Quotes and Quips

January 10, 2011


Do you ask for quotes? If you do, well done. If you don’t, why not? Look, on the Internet (and in America for that matter), quotes win the day. Why? In cultures where everything is over-sold and over-promoted, we actually trust the comments of Joes and Janes. On the Internet, we’re looking for the “behind-the-scenes” credibility factor. So for sure get people to give you formal quotes to use when promoting an organization, service or product. Even more important, get quotes for and by the media. Media will often ask me, “What’s her claim to fame?” Or, “Why should we care about that?” When I provide them quotes, it adds that extra bit of credibility and sometimes will be the one thing that sets their minds at ease to say, “Yes, let’s book her.” Case and point: For weeks now, I’ve been working on a segment for ABC Chicago for my client Landmark Education. After the segment aired today, I got a wonderful email from the producer so I immediately asked him if I could quote him. He said yes. Here’s the quote: 

“Michelle, thanks for all your work on today’s segment.  It went off perfectly.  Our anchor, Sylvia Perez was really impressed with [your client] Deborah Beroset’s knowledge and ability to make it simple for our viewers. We would love to have her back on the show again.  Let’s keep in touch.” Stephen J. Lewis, 11 AM News Features Segment Producer, WLS-TV, ABC Chicago

These words prove to other media that I can help create a wonderful segment and most importantly prove to media that my client, Deborah Beroset, is a good-to-go media pro. So many producers need that assurance because they need to impress their bosses and audiences, too, so they only book proven and credible sources and guests for their media stories. So, put their minds at ease before you even contact them: get them quotes. There’s nothing like someone saying, “Job well done” that shows your potential customer or media friend you can do the same good job for them.


Music to My Ears

January 22, 2010

I’m in New York media training a client. Meanwhile, my other client appears on Fox Boston and scores all her sound bites about Teacarinas and Ocarinas while giving the TV producers there excellent information about music education. Are you media trained to not be overly promotional in your media interviews? If not, tell me why. Laura Yeh discovered it was music to her ears in this segment.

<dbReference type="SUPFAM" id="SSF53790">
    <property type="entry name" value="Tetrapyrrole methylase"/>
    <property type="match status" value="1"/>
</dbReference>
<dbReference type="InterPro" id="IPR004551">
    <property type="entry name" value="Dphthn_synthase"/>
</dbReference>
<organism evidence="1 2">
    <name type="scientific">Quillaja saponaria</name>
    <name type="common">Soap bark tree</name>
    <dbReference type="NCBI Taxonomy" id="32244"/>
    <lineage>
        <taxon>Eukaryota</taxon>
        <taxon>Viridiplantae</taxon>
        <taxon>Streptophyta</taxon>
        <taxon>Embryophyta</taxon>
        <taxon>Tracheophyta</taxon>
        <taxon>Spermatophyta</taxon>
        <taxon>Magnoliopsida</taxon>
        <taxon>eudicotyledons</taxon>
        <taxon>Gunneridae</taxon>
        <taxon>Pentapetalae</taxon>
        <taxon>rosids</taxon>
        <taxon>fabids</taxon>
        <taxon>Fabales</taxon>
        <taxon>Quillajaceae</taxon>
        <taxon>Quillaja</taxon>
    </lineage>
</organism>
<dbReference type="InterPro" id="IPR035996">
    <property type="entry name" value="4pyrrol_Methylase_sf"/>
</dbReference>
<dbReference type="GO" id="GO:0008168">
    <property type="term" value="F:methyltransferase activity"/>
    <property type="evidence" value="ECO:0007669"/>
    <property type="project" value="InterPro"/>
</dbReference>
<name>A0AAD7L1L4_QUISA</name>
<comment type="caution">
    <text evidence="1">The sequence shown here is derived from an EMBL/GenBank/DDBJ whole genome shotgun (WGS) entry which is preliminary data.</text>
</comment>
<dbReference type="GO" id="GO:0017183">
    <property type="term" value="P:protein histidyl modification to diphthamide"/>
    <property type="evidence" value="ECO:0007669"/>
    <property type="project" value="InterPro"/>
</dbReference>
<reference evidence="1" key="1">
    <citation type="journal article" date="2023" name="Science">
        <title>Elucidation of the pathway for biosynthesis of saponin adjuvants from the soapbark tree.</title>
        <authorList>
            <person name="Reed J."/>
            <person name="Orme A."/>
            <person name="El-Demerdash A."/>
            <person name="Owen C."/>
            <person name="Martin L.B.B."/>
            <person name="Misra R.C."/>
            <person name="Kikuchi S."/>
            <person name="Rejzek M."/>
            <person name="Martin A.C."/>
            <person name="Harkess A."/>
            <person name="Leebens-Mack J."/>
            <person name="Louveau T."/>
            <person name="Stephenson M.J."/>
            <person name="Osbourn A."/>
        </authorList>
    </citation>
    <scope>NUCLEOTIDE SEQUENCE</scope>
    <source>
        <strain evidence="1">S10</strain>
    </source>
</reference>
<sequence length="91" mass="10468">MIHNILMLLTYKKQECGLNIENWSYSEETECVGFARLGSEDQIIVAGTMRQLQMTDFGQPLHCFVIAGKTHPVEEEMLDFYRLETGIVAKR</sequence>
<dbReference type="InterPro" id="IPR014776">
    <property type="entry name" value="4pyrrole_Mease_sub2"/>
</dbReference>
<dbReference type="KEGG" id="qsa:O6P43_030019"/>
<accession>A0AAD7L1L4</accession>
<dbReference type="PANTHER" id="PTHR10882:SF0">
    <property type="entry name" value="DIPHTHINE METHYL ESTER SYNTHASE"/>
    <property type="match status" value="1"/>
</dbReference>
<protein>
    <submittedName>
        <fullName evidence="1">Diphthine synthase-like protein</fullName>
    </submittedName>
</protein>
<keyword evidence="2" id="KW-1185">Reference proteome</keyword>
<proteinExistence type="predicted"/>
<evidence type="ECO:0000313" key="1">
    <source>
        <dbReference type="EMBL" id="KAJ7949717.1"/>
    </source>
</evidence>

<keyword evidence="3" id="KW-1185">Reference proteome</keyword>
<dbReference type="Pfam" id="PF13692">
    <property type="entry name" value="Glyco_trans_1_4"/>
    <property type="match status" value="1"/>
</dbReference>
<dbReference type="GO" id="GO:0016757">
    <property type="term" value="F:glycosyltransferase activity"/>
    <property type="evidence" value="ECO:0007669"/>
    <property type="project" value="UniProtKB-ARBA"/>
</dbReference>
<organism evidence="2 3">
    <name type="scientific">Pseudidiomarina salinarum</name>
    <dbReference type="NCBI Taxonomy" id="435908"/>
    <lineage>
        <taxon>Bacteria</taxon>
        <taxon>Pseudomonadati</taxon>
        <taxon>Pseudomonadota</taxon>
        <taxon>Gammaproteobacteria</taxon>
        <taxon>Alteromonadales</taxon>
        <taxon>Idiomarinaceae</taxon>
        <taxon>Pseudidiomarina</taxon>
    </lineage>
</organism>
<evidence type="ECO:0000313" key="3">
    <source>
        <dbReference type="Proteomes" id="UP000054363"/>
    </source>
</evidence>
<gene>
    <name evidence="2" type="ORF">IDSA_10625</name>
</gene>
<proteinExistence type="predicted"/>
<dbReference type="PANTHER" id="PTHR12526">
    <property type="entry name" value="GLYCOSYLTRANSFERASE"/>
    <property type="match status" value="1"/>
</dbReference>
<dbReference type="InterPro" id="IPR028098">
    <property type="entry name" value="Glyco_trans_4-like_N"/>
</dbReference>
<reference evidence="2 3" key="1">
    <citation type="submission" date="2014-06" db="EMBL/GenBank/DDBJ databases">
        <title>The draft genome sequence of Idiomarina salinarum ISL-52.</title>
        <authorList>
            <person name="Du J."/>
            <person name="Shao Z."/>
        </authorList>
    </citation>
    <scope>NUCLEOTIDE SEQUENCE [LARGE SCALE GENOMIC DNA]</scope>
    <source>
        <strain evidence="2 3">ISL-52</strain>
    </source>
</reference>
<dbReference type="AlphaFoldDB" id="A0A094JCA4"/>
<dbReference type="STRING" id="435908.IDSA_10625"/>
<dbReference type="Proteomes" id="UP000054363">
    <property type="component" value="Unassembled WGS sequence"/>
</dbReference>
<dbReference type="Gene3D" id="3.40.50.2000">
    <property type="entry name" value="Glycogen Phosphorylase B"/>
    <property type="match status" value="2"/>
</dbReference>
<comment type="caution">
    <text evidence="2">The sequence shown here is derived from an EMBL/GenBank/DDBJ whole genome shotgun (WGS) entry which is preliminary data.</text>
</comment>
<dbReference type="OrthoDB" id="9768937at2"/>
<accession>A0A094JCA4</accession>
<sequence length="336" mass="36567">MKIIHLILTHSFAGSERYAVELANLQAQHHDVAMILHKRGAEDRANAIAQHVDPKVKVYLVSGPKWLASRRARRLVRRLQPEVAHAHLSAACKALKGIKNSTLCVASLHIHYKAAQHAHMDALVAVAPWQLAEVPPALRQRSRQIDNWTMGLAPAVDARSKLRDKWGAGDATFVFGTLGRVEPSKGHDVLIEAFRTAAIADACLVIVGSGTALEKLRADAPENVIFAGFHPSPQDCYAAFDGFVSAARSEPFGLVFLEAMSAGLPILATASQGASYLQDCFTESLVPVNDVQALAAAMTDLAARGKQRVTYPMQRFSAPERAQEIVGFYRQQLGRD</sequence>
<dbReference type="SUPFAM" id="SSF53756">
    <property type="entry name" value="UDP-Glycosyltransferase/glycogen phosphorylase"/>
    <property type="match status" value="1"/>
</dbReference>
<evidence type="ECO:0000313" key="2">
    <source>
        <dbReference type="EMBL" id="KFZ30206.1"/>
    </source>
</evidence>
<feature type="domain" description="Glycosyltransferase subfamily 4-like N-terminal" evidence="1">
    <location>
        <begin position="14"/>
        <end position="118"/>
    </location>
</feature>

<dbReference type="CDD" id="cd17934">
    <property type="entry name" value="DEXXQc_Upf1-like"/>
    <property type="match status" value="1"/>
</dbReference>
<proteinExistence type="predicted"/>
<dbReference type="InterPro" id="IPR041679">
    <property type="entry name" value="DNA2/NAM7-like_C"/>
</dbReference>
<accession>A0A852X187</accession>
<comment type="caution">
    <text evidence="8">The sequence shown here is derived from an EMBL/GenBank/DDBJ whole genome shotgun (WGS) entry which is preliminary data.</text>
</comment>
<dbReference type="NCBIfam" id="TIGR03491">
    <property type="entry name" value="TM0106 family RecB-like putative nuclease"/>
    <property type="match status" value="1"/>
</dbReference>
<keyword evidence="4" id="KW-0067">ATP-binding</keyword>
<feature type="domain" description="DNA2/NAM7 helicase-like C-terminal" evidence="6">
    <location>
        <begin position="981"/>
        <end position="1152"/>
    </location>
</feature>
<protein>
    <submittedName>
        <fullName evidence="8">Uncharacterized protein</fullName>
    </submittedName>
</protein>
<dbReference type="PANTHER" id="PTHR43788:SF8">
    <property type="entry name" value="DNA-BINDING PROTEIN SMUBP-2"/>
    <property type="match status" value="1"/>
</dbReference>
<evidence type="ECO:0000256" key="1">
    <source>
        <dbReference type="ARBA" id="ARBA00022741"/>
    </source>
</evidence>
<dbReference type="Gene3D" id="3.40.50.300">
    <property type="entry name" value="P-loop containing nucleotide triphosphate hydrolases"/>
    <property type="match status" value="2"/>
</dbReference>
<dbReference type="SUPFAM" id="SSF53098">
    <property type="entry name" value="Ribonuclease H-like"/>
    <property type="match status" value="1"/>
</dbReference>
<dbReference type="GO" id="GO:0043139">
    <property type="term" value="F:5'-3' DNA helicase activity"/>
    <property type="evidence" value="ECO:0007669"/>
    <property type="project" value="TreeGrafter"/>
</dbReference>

Short and Sweet – TV Soundbites

January 14, 2009
Beroset on WGN - click to view video - give time to download

Beroset on WGN - click to view video - give time to download

Can you make your point in 30 seconds or less? If you’re on TV, you have to. You only have 4 minutes to make your point and educate the public. In this example, I helped prep Landmark Education Communication Expert, Deborah Beroset before appearing on WGN’s Superstation to discuss an exercise on how to “Recession Proof Marriage.” Notice how Beroset gets to the activity quickly and succinctly. The viewer is left with an action point they can do later today. This is a great way to provide value to the producers and viewers. The producers look for interesting content to put on the air and the viewer only tunes in if they are finding value in what you say. Most people think being on TV is an extension of ‘their news’ and quite frankly, no one cares about your business, service or product. What they do care about is how your business, service or product makes a difference in their lives and how you can educate them on living a better life. How are you keeping it short and sweet today?